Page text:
Raspberry Pi media player with Plex, Transmission, Sonarr, Bazarr and Jackett

Build your own media player using a BitTorrent client (Transmission), a PVR for Usenet and BitTorrent users (Sonarr), an API Support for your the torrent trackers (Jackett), a manager of subtitles in Sonarr & Radarr (Bazarr) and a client–server media player (Plex).

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So you have a Raspberry Pi abandoned and always wanted to use it for something useful. Also you like to see series but there are too many providers and you don’t know which one subscribes to it. Don’t worry with this tutorial you will have both problems solved at once; You will use the Raspberry Pi for watching your favourite series with no limits!

Install Raspberry OS

First of all we need to install an Operating System in our Raspberry. So for that we have different options explained in the official documentation. I personally decided for the Raspberry Pi OS (32-bit) Lite as I don’t want any desktop or any recommended software, so the lighter the better.

From the source we follow the instructions for the linux image.

AS you know, we need a microSD for running the OS in a Raspberry Pi, so we have to connect to our laptop and know the name of it. For that we can open a terminal and type:

lsblk -p

In my case it is /dev/sda.

Once we know the name of the SD, we need to write the image to the card with the command below making sure you replace the input file if= argument with the path to your .img file, and the /dev/sda in the output file of= argument with the correct device name.

⚠️ This is very important, as you will lose all the data on the hard drive if you provide the wrong device name. Make sure the device name is the name of the whole SD card as described above, not just a partition. For example: sdd, not sdds1 or sddp1; mmcblk0, not mmcblk0p1.

sudo dd bs=4M if=2020-08-20-raspios-buster-armhf-lite.img of=/dev/sda conv=fsyn

We can add the flags status=progress conv=fsync to see the progress:

dd bs=4M if=2020-08-20-raspios-buster-armhf.img of=/dev/sda status=progress conv=fsync

If it’s zipped we can concat the unzip and the dd commands with:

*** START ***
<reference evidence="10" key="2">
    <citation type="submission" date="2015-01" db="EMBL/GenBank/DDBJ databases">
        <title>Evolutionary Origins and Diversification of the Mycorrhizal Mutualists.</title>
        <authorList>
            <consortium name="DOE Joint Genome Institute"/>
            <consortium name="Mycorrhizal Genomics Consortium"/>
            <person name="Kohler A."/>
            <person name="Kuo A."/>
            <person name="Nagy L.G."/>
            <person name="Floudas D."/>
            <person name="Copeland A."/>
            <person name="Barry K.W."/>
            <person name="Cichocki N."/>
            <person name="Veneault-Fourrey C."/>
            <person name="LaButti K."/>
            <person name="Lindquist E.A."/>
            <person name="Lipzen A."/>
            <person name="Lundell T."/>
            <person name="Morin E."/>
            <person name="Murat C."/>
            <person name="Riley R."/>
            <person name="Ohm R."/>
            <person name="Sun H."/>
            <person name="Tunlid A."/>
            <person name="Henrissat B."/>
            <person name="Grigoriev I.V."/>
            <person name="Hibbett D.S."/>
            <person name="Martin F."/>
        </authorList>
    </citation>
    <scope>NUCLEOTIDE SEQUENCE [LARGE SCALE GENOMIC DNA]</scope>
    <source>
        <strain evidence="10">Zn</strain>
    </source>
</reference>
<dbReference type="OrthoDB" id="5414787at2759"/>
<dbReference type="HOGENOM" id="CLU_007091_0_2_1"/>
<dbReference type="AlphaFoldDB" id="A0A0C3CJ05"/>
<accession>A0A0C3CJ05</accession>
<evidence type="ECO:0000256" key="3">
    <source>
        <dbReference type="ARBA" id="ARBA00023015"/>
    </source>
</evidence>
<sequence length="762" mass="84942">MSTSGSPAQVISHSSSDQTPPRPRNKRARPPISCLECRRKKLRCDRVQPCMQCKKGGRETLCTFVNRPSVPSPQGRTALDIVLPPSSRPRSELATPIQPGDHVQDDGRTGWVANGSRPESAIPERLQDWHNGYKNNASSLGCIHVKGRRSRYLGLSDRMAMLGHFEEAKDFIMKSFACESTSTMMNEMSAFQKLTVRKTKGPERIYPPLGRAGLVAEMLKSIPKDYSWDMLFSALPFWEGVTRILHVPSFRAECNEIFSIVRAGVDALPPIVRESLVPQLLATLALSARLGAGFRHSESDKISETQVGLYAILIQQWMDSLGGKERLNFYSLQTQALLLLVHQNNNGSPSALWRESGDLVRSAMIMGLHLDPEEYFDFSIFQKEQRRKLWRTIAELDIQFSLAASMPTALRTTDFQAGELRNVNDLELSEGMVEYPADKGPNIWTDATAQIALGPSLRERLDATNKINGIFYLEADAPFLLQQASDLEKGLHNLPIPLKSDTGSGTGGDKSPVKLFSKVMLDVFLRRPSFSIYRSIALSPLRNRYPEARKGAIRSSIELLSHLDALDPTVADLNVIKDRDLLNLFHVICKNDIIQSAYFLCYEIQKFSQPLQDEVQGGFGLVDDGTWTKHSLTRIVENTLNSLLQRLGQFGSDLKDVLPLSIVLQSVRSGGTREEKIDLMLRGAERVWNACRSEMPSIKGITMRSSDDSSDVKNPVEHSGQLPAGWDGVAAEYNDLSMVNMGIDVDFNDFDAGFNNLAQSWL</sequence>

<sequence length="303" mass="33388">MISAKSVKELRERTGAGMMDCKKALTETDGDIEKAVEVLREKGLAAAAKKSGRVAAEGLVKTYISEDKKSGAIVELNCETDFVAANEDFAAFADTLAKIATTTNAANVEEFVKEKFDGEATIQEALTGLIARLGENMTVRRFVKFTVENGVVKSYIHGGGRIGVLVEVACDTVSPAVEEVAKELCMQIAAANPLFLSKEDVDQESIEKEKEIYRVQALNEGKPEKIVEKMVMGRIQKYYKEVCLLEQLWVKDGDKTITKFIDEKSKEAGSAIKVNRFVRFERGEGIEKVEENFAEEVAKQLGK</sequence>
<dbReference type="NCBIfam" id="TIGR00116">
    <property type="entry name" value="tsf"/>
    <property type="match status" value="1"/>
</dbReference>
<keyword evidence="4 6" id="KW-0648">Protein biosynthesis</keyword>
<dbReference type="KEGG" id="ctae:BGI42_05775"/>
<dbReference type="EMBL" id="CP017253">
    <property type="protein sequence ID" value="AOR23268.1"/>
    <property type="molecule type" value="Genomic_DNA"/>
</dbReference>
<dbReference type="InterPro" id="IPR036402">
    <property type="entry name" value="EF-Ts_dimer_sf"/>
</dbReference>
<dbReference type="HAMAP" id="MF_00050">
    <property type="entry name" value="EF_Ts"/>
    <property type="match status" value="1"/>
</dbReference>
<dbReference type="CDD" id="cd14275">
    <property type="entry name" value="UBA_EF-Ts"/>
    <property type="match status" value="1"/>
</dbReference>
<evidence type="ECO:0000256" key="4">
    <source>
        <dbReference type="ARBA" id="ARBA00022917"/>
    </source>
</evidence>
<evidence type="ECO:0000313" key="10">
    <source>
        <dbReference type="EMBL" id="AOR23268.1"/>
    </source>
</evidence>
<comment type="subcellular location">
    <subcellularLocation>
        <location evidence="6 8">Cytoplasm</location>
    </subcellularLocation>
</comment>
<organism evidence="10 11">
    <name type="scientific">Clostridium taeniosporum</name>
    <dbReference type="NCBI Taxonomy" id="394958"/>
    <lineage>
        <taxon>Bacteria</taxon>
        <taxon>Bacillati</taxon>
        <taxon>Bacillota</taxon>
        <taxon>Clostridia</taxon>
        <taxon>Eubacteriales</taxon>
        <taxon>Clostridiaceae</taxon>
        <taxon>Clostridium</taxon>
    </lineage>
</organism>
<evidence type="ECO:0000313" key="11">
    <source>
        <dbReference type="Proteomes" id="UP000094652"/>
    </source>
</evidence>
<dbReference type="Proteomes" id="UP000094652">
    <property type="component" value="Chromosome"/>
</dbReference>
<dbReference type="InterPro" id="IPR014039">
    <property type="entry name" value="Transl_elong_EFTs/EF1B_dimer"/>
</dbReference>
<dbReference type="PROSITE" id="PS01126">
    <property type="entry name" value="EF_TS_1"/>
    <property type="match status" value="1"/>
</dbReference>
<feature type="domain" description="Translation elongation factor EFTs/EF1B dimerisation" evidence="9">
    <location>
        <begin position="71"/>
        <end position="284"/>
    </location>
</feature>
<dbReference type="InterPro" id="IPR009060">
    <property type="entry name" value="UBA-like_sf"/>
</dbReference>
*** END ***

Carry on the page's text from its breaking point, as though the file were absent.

sudo unzip -p 2020-08-20-raspios-buster-armhf.zip | sudo dd of=/dev/sda bs=4M conv=fsync

After that, we have our OS installed in the microSD so we have our Raspberry Pi ready! 🙌


Now is the moment to insert the microSD back to the raspberry, connect it to your screen and plug it in.

In our TV appears something like that:


As you can notice on the bottom I already logged in. The user is pi and the default password raspberry. It is super recommended to change the password the first time you log in.

Enable ssh

Next step is to enable the ssh connection as we want to manage the Raspberry from our laptop, not from the TV so first is reading the documentation.

Second is use the systemctl to start and enable the service:

sudo systemctl start ssh
sudo systemctl enable ssh

We can check if its working with:

sudo systemctl status ssh

And it will appear something like:

ssh.service - OpenBSD Secure Shell server
   Loaded: loaded (/lib/systemd/system/ssh.service; enabled; vendor preset: enabled)
   Active: active (running) since XXX
     Docs: man:sshd(8)
 Main PID: 440 (sshd)
    Tasks: 1 (limit: 2063)
   CGroup: /system.slice/ssh.service
           └─440 /usr/sbin/sshd -D

After that, we need to discover the IP of our Raspberry. For that we can use:


And something like that will appear: ifconfig

In my case you can see it is, so I will use that as reference; yours probably will be different because it depends on your network.

Now we can go to our laptop and connect via ssh:

ssh pi@

It will ask the password but we already know which one is because we logged in in the Raspberry directly (remember you change it 😜).

Config an USB Drive as media storage

First we want to update and have the latest dependencies, so type: